Components of Ecosystem Respiration in a Forest Exposed to Elevated CO2

Duke Forest
Oak Ridge Experiment

Terrestrial ecosystems exchange about 120Gt of carbon (C) with the atmosphere, through the processes of photosynthesis (leading to gross primary productivity, GPP) and ecosystem respiration (Re). Increasing evidence indicates that raising atmospheric CO2 enhances carbon uptake in most ecosystems. However, responses of Re and its components to elevated CO2 are unclear. Net ecosystem productivity (NEP) is determined as the net balance between GPP and Re and is often a sensitive predictor of functional ecosystem properties. Unfortunately, the extent to which NEP will respond to rising CO2 concentration is still unresolved due, largely, to our inability to reliably determine Re. Accordingly, the proposed research addresses the following questions:

  1. to what extent does Re control sequestration of atmospheric carbon in forested ecosystems in a high CO2 world; and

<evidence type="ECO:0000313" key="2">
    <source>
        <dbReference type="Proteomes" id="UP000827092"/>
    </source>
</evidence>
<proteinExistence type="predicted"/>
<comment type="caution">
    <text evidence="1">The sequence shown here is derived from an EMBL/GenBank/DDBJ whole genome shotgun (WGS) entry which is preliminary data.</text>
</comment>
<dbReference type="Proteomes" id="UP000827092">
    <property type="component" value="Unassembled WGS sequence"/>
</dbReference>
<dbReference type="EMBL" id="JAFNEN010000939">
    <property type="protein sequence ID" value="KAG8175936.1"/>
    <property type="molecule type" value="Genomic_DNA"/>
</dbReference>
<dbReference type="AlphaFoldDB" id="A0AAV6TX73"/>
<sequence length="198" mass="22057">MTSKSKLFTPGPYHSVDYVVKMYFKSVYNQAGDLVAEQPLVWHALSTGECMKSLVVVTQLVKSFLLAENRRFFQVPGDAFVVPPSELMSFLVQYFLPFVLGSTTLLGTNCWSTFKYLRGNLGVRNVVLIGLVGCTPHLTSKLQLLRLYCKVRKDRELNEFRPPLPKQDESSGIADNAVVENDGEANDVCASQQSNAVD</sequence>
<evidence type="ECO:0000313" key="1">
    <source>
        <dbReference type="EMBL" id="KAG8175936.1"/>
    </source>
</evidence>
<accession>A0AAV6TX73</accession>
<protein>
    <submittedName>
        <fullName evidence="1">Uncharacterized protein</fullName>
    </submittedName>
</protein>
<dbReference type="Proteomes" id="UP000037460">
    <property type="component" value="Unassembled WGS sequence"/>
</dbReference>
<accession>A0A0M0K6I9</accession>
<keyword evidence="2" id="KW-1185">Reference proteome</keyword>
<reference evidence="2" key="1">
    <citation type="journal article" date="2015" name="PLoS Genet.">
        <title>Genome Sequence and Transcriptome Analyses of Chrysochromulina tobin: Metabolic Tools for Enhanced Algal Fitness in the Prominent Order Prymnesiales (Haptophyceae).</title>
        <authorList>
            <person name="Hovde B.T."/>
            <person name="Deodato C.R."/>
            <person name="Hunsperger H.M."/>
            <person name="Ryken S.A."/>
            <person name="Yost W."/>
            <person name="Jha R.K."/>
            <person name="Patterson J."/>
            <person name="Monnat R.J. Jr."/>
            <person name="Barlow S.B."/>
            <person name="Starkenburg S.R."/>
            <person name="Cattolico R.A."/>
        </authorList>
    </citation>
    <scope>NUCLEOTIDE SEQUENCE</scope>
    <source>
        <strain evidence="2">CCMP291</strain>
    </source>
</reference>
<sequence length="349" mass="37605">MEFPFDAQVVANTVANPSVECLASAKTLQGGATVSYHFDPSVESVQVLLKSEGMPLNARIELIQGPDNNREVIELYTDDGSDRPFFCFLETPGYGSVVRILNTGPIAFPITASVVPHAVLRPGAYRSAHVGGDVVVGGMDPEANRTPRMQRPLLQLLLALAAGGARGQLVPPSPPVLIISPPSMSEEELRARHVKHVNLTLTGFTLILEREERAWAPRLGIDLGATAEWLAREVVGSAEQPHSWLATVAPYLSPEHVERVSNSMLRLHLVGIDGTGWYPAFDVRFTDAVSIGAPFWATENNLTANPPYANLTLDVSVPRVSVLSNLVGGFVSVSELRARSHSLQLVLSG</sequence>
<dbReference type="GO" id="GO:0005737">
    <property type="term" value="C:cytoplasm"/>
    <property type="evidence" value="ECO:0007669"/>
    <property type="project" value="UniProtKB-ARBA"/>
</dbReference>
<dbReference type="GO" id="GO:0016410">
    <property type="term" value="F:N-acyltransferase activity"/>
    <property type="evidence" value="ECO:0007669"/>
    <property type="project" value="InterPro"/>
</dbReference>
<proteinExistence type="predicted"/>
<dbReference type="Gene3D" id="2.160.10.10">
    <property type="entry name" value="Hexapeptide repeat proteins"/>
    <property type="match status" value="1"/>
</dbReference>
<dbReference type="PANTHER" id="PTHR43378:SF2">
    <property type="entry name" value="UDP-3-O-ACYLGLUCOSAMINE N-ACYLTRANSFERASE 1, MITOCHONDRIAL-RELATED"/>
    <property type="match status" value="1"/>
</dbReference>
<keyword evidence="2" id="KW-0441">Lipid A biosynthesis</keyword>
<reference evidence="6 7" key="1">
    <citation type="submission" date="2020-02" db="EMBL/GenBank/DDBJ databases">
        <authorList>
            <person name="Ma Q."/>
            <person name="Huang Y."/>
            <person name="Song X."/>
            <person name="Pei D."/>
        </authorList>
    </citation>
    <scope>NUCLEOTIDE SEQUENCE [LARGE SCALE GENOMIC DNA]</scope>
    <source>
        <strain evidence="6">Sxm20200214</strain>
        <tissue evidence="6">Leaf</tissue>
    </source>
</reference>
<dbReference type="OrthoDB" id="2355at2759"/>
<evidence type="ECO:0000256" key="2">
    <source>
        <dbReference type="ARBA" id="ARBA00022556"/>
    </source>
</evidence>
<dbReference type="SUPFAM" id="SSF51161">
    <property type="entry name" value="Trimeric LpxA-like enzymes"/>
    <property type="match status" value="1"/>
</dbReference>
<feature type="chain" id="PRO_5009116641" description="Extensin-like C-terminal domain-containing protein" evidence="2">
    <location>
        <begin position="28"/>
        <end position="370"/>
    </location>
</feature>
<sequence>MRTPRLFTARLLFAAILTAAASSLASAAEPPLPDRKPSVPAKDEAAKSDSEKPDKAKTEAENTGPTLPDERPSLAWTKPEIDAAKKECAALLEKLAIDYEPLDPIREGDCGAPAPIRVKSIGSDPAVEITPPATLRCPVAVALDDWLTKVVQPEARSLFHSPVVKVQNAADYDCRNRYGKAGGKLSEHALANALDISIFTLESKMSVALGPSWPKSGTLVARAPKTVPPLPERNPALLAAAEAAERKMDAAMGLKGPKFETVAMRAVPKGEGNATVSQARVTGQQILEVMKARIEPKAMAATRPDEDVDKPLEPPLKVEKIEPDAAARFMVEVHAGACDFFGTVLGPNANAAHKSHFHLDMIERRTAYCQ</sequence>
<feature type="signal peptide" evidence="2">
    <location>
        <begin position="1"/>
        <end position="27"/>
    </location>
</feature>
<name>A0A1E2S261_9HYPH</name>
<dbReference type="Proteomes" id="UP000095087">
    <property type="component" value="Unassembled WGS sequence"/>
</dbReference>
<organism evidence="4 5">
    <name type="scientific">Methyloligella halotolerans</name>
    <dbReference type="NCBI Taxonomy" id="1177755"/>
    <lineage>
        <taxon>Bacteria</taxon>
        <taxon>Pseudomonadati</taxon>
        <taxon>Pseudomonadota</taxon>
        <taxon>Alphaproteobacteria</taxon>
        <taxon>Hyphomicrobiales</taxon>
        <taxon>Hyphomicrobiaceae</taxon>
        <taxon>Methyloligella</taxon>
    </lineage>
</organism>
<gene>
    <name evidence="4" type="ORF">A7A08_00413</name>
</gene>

2. what are the components of Re that exert the greatest leverage in determining the direction and magnitude of C sequestration as CO2 concentration rises?

To accomplish this, we propose to use a novel dual isotope approach combined with continuous measurements of soil respiration to estimate the components of Re in an intact loblolly pine-dominated forest exposed to elevated CO2 using Free-air CO2 Enrichment (FACE). The approaches used here allow direct estimates of the components of Re that cannot be accurately estimated using traditional methods. We will use the depleted 13C signature of the fumigation CO2 coupled with the 18O/16O composition of soil respired CO2 to distinguish and evaluate the effects of CO2 on rhizosphere autotrophic respiration and microbial heterotrophic respiration. At ambient conditions, we will compare our annual estimates of the combined autotrophic and heterotrophic respiratory fluxes with those derived from eddy covariance measurements of CO2 fluxes. Estimates of Re and the resulting NEP will be compared with direct measurements of NEP using changes in biomass and soil C. By using a variety of methods we will be able to quantify how elevated CO2 affects Re and its components, and the feedbacks of the identified responses on forest NEP, thereby assessing the ability of this forest to sequester atmospheric carbon. Our main collaborators for this project are Bill Schlesinger (Duke University), Roser Matamala (Argonne National Lab), Rich Norby (ORNL) and Yiqi Luo (University of Oklahoma).